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Tuesday, November 17, 2009

Silver Kvells, Silver Kvells . . . .

-- from the Yiddish, to gush with pride; usually reserved for proud grandparents when new babies are placed in their arms, as in, "Oy, I'm kvelling!"


A couple of epiphanies today: One, that it is only 9 days -- and counting! -- till Thanksgiving and Two, that is is very hard to photograph silver well, and even harder to do so in sunlight.

I was poking around in my bits of old silverplate flatware, making sure I have enough so that everyone who wants a fork gets a fork at the Thanksgiving table. Dion says he's okay without a fork, but that's just one among more than two dozen gathered for the feast.

It occurred to me that I am going to have to polish these bad boys before T-day. They are just too tarnished to use for putting food into mouths. I don't know about you,
but I always think I can taste tarnish if it's on an eating utensil.

It's not a pleasant condiment.

So it looks as if I'm going to have a date with Wright's Silver Cream in the next few days.
I'll have to figure out a good reward for myself for that chore.
And don't say my reward will be nice gleaming silverware; I stopped falling for that one when I was 12.

Today, I'm kvelling over my old serving pieces that will be called into duty next week.
I know a lot of you also love vintage silver, so here they are.

First, a charming and surprisingly weighty ladle that just arrived in the mail yesterday.
Pardon the sun reflections.

It's a Reed & Barton Tiger Lily pattern silverplate piece, from the early 1900s. This pattern morphed mid-century in Festivity, but this piece is from the old school, and I love it. It's got a gorgeous monogram. Not our initial, but so what?

Our initial is "L" and it's on the next serving pieces -- a tablespoon and a meat fork also from the early 1900s. Can you see the ridges in the business part of the fork? They give the piece so much life and sparkle.

This is Community Plate's Georgian pattern, also very heavy and in really excellent condition given it's almost a century old. This old plate lasts and is so much nicer that most of what is available today in silver plate.

I have a lot of this Georgian pattern, including a dozen or so of the big spoons; they were used for soup 'way back when, but are more the size of our serving spoons now. Here's a darling little berry spoon:

Also ridged. It will dish up homemade cranberry sauce.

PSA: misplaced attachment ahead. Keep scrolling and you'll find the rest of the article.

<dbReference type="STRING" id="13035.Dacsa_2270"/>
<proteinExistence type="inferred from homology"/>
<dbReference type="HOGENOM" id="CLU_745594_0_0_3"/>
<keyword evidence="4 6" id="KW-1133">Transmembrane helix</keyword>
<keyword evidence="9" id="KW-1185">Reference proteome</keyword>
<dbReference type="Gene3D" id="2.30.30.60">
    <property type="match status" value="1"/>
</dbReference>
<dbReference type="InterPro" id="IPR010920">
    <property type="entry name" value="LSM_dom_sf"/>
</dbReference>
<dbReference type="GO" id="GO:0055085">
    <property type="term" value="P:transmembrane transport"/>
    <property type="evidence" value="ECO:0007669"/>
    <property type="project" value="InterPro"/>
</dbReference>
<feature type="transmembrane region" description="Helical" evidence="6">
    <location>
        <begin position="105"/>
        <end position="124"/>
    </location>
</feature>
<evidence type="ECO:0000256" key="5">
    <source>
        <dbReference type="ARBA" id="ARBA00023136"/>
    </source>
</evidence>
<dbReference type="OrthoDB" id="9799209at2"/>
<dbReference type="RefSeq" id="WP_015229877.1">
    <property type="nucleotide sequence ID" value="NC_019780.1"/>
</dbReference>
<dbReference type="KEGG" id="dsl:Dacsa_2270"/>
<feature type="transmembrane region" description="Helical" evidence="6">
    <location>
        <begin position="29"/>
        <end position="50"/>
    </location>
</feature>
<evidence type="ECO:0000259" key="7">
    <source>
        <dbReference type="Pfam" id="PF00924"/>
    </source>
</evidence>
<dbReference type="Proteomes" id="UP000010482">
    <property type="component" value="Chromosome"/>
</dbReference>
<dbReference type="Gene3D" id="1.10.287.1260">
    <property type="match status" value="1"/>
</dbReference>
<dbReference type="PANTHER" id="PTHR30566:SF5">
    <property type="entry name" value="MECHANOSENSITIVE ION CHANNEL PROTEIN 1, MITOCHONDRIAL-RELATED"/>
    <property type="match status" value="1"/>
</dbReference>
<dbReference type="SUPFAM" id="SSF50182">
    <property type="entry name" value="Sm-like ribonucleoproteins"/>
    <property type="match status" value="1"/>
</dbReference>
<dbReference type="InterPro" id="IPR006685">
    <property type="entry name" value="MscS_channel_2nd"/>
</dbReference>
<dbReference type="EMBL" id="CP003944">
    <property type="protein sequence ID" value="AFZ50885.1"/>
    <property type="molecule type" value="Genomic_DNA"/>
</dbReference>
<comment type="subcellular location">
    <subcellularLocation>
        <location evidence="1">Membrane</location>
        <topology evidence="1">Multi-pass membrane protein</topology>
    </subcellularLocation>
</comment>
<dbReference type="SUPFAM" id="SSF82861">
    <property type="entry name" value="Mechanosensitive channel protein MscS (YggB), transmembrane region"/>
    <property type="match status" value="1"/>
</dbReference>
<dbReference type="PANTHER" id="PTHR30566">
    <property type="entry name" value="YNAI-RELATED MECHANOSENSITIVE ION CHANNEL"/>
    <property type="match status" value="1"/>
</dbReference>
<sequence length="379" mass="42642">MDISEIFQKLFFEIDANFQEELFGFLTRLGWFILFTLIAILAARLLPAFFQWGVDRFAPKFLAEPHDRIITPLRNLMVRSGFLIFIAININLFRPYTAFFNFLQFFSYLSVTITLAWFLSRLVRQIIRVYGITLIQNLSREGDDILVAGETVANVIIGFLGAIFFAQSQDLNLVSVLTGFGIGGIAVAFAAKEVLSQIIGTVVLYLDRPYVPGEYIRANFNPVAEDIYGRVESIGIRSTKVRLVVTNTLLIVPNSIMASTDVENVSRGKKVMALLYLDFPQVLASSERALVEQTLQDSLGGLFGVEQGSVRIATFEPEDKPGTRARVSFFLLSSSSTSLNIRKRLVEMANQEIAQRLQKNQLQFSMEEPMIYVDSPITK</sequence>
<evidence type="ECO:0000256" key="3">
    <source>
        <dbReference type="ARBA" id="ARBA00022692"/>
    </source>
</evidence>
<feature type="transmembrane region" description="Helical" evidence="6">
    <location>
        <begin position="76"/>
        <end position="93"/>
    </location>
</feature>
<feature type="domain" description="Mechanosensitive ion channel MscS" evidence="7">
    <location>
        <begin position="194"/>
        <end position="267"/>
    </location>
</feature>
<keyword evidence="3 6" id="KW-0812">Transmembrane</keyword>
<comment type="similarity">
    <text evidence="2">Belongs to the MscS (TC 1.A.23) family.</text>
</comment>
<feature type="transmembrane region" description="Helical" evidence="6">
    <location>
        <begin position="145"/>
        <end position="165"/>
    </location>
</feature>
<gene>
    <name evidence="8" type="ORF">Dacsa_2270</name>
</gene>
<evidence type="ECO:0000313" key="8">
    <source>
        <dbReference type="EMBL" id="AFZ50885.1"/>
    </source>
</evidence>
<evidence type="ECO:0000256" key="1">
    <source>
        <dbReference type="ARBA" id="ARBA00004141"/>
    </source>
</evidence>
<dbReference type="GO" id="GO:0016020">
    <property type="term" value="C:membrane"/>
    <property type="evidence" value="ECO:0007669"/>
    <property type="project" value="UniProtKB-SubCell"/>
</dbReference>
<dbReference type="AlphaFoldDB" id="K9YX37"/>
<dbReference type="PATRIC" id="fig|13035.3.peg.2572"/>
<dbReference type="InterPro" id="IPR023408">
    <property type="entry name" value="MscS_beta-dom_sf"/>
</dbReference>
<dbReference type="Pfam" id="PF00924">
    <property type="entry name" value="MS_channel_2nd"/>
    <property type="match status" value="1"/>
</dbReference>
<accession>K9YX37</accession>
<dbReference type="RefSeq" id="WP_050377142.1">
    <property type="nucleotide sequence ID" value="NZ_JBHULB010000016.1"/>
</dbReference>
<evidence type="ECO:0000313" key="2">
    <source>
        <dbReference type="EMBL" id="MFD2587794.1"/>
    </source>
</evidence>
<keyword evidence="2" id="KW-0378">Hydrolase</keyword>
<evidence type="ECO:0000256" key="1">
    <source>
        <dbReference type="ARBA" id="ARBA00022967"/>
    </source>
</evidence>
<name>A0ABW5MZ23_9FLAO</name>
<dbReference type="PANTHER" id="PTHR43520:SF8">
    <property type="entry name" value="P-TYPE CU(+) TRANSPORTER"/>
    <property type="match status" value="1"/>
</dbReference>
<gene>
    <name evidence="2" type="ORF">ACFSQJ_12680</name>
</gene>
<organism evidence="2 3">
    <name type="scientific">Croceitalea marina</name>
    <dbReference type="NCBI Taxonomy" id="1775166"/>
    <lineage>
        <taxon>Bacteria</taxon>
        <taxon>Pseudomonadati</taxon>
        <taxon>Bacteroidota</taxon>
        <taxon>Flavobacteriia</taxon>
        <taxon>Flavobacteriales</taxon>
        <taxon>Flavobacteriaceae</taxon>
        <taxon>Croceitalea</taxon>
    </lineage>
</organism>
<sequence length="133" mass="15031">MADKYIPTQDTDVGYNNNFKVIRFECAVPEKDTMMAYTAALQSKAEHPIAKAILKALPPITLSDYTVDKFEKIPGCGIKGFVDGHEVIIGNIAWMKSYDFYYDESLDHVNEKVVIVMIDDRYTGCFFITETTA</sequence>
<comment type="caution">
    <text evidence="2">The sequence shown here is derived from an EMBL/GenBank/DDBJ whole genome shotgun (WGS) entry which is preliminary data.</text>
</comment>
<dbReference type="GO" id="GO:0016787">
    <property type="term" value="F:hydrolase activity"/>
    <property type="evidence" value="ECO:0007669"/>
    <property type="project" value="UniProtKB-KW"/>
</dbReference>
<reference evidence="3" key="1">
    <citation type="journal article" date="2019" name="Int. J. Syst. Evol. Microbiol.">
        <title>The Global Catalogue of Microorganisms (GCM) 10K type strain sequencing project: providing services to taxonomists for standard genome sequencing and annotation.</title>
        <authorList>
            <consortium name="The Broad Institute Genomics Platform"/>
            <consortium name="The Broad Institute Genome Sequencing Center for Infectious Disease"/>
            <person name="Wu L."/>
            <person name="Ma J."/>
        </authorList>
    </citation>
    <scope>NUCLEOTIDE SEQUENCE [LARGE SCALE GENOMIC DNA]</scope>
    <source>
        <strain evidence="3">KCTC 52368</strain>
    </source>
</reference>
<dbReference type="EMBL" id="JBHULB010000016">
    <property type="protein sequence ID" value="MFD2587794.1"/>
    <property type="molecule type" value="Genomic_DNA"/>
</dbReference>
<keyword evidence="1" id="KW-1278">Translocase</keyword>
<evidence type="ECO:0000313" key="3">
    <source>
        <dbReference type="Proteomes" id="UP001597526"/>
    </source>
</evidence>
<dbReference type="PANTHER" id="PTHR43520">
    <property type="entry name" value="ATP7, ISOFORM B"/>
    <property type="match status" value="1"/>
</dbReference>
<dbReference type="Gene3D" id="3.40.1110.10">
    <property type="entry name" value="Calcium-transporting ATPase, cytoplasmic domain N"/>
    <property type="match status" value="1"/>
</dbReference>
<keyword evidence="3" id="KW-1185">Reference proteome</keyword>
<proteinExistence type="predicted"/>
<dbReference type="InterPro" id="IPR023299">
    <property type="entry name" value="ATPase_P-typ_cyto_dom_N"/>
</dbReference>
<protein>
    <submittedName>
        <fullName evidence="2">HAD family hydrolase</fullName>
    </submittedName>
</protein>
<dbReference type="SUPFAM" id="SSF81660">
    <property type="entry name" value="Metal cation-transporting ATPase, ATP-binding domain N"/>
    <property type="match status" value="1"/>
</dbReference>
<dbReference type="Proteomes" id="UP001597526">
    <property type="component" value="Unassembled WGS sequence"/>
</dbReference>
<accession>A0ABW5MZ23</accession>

Just a wee bit younger is this Art Nouveau pattern meat fork that has seen some hard use:

He's an old fella, and it shows.
I wonder if someone buffed off a monogram on the handle?

He's still got lovely lines, though. He'll get a very gentle cleaning!

Another ladle, this one also a bit worn and showing her age:

Why do I think the spoons and ladles are female, and the forks and knives are male?
Don't answer, I think I can figure this one out all by myself.
Paging Dr. Freud, paging Dr. Freud. . . .

She, too, will be cleaned very gently:

Do you buy things for odd reasons sometimes?

Take these next spoons, almost 9-inches long:

These are the Rogers Blenheim pattern, from the late 1800s.
I have never seen any knives offered in this pattern; I think they are old enough that the manufacturers
back then only made forks and spoons and serving pieces,
and knives were made by other companies and purchased separately.

Blenheim is an ornate pattern, but I bought my first few teaspoons because of its name.
Our Cavalier King Charles Spaniel, Dion, is brown and white, which is known as the Blenheim color in Cavaliers. But it turned out that I loved the pattern, and occasionally do an Ebay search for it.

In fact, I'm waiting for delivery of a couple of forks, and spoons. These will be my first forks.

Here's the bowl of a small Blenheim spoon, 6-inches long.
Lovely detail. It, too, will serve cranberry sauce.

Most of my pieces are plated; old plated pieces are inexpensive to buy, and some of the patterns are just charming. I do have some sterling, though, including this lovely and large vintage serving spoon:

Look at those curves!

That was a gift from my mother-in-law.
It will serve the mashed potatoes; it does so every year.

And, finally, a cheese plane -- a modern blade on a vintage sterling handle.

My family is Norwegian; cheese is definitely on the befores table at every gathering.

This pretty piece will probably slice the Nokkelost!

********************* It's Party Time! *********************

Thanks to Tam at The Gypsy's Corner for hosting Three Or More Tuesday!

And thanks to Roomies blog for hosting Past Due Tuesday!

Now go visit; I know I will.


Your moment of Peace . . . sun pouring through our dining room bay windows this afternoon:

This is why I pray fervently for a cloudy Thanksgiving! That sun shines a spotlight on any bit of dust or schmutz left behind after the pre-party cleaning.

Strong sunlight? Heck, I don't want to see myself in it! -- Cass


  1. Such a cute post!!!

    I have three sets of silver from my grandmothers....and they are in dire need of polishing. Winter is coming - maybe then. I rarely use but can't part with them either.

    Thanks for bringing a smile to my face today!

  2. Wonderful post. I am in the middle of polishing anything and everything that is silver or plated in my house. I finally got smart and bought plastic gloves! I think when I polish I really work up a relationship with the pieces, sort of like how you have a gender relationship with yours...That is when I notice all the intricate details, monograms, curves. And I do find it relaxing.

    I enjoyed seeing all of your serving piices~ just what I need. I am new to Ebay but would love to take a look before Christmas.

    2 dozen guests?? How many turkeys do you have to make? ;-)

    Have a happy week, Cass!


  3. Now precious, here in the south we would already have story about some great aunt who left us her monogrammed silver and linens. Many of our silver pieces and linens have a different monogram on them down here because they have in fact been passed down. So no one ever knows the difference. I was polishing silver last week for a party and I still have many pieces to go before Thanksgiving! This was super fun and I adored looking at all your beautiful pieces. *Especially the ones from your great great aunt. Perhaps she lived here in Alabama!